Great Lakes Window in Walbridge, Ohio, has agreed to pay $10,000 in attorney’s fees and court costs resulting from allegations by the Washington State Attorney General’s (AG) Office that the company made false claims about the energy-saving qualities of its windows. The company also was fined $25,000 in civil penalties, but the Washington AG agreed to suspend those charges, “provided Great Lakes abides with consumer protection laws in the future.”

Great Lakes is charged with having sponsored an energy-savings pledge used by one of its dealers, Penguin Windows in Mukilteo, Wash., from 2004 through 2009, promising consumers who purchased new doors and windows throughout their homes that they would save at least 40 percent in energy costs during the first year, or would be paid the difference, according to state officials.

The Washington Attorney General’s office alleges that the representation that each homeowner who decided to purchase new doors and windows “would achieve at least 40 percent savings on their energy bills was false.”

“On the contrary, the potential energy savings for such homeowners varied greatly due to the many variables that affect home energy consumption, such as the type of windows being replaced, size and location of the windows, how well insulated the home was, the particular climate of the home’s location, and the type and condition of the home’s heating and cooling systems,” writes the Attorney General’s Office in its September 2 complaint. “As a result, the actual energy savings that homeowners who qualified for the Pledge typically obtained was in fact far less than the 40 percent savings the pledge promised.”

Great Lakes Window officials told DWM magazine today that they disagree with the State of Washington regarding this case and deny any wrongdoing, and “does not support or endorse closing tactics used in the industry.”

“We agreed with the State’s proposal to settle for a nominal amount in an effort to get back to the business of manufacturing high-quality, energy-efficient windows for our customers. Great Lakes windows are NAHB Research Center Green Approved, and we continue to stand by the fact that they help increase energy efficiency,” reads a statement from the company provided to DWM by e-mail.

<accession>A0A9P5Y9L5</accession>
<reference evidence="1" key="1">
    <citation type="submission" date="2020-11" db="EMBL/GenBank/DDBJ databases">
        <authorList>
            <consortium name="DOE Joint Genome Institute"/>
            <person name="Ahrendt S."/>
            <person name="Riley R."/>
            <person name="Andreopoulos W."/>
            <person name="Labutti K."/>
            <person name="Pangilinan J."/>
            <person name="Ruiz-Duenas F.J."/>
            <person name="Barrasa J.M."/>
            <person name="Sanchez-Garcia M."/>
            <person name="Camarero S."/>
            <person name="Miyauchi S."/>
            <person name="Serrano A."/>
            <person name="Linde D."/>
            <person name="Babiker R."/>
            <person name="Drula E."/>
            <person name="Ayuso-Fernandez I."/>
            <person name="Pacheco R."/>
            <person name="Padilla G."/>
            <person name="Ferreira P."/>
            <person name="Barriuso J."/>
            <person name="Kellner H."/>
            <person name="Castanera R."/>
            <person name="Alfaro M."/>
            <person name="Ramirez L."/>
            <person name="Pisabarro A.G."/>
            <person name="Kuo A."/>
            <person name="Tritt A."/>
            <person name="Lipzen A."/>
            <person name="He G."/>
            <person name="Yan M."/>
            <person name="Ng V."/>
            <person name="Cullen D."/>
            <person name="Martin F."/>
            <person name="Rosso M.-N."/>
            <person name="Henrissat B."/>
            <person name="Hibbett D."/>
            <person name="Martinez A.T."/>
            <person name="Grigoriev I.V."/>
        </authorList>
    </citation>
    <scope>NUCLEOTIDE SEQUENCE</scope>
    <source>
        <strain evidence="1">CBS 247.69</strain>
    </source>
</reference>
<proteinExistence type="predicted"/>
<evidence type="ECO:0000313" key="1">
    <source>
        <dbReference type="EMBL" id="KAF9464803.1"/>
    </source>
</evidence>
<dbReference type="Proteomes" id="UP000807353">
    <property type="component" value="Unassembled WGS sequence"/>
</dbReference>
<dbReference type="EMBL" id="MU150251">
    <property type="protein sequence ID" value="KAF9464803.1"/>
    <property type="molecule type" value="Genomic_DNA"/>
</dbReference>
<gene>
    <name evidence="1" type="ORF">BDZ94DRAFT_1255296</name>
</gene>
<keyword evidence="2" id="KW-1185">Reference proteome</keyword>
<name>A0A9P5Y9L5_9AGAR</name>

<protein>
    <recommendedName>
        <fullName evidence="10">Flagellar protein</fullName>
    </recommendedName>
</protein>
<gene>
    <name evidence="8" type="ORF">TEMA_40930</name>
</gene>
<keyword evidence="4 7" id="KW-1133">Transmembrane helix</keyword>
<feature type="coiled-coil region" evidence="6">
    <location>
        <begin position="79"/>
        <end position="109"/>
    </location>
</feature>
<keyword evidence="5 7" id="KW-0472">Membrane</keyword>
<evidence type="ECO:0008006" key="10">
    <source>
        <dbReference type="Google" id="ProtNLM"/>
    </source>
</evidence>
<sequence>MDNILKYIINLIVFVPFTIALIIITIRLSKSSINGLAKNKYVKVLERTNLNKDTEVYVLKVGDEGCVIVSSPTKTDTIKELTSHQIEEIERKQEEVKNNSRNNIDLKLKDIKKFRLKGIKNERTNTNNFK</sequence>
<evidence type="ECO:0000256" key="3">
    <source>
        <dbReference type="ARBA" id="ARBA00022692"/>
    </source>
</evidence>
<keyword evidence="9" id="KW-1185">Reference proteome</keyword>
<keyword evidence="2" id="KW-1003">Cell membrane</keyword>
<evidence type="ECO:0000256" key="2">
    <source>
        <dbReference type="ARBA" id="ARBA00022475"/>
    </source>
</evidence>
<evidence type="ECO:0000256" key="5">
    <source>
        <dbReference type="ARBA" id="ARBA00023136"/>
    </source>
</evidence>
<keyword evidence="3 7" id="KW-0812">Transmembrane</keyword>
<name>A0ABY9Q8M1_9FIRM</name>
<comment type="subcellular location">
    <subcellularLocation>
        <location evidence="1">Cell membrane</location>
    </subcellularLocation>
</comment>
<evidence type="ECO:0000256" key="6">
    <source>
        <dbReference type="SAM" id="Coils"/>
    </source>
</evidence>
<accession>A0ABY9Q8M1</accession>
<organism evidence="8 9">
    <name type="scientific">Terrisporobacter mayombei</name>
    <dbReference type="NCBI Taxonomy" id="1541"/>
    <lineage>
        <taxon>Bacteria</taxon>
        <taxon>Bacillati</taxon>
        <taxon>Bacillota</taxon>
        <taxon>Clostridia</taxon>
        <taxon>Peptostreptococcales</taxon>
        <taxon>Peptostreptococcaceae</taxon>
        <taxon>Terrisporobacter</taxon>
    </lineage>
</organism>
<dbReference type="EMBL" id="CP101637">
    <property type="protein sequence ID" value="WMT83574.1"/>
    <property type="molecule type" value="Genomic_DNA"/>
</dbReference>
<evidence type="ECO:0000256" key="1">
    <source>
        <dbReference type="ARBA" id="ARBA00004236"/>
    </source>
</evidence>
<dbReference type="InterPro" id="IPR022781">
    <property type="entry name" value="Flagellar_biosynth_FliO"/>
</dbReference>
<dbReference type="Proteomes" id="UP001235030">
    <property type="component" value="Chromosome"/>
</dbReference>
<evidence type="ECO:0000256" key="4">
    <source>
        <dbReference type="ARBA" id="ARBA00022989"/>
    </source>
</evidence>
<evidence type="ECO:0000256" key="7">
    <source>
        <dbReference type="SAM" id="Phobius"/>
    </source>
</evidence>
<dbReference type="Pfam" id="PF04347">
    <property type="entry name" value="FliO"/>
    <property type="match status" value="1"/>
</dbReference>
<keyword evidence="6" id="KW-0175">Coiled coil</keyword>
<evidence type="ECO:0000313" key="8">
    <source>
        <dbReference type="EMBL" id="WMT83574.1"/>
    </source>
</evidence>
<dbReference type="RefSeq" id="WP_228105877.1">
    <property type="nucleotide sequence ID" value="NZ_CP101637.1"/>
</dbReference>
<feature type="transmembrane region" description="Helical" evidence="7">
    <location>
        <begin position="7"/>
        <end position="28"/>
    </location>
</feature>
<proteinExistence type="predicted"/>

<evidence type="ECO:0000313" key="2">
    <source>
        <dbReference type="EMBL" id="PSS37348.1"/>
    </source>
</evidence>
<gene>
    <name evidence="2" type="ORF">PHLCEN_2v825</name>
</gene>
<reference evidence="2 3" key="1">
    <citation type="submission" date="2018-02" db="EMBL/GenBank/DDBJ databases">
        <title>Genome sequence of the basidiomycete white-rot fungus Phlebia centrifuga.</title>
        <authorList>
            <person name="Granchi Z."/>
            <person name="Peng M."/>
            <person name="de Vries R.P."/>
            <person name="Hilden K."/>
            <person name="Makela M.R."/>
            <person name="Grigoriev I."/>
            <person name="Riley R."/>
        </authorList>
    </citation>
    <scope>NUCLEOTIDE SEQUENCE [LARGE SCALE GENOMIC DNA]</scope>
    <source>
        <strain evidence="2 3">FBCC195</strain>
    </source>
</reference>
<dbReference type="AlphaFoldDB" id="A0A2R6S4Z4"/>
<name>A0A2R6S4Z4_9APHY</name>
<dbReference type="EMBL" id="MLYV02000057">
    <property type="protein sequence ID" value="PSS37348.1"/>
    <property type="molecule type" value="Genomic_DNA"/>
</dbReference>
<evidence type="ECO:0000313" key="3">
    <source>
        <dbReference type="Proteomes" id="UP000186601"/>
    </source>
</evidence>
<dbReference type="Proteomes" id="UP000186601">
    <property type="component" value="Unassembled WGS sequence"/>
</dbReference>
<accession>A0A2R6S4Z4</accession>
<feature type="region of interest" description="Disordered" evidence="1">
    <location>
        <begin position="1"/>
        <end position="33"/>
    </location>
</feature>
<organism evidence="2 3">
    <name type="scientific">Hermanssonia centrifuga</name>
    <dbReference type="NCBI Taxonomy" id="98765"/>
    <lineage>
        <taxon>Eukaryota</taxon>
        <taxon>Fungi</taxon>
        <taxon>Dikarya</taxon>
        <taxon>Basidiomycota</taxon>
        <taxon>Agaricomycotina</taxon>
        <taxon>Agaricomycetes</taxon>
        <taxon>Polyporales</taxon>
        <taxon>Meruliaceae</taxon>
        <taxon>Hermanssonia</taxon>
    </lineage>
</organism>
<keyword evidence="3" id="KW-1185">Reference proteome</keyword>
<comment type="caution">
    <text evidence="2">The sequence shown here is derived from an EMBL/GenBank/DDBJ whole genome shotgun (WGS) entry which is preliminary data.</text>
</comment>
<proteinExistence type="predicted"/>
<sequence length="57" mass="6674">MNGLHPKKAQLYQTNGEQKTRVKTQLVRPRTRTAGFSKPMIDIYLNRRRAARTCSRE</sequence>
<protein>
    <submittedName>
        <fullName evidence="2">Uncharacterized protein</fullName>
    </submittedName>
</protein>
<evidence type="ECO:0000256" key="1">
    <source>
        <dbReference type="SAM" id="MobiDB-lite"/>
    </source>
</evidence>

“Window manufacturers like Great Lakes and not just companies that sell windows directly to consumers must avoid deceptive marketing tactics like energy savings pledge programs that promote false or unsubstantiated energy savings claims,” says assistant attorney general Jack Zurlini. “Our settlement prohibits those marketing practices and puts a few dollars into the pockets of affected consumers.”

As part of the settlement, it is noted that Great Lakes does not admit to wrongdoing and specifically denies the allegations, according to the consent decree filed with the state. Likewise, the company agrees not to engage in the prohibited marketing practices and will set aside $50,000 for refunds for qualifying homeowners. The window manufacturer also is to review and respond to written customer complaints about energy efficiency claims and keep records of those complaints for four years, according to the terms of the settlement.

CLICK HERE for the complaint filed against Great Lakes.

A settlement was reached with Penguin earlier this year. The Attorney General’s Office agreed to suspend $25,000 in civil penalties provided Penguin abides with consumer protection laws in the future. Penguin will pay $95,000 in attorneys’ fees and legal costs.

1 Comment

  1. Great Lakes Window is a wholly owned subsidiary of PlyGem, which is planning a $300 million IPO offering. Usually parent owners of subsidiaries are identified in news articles.

    It would also be interesting to know how many “manufacturers” offer/offered saving pledge programs through their dealer, contractor network as a marketing tool? I can think of a few…..

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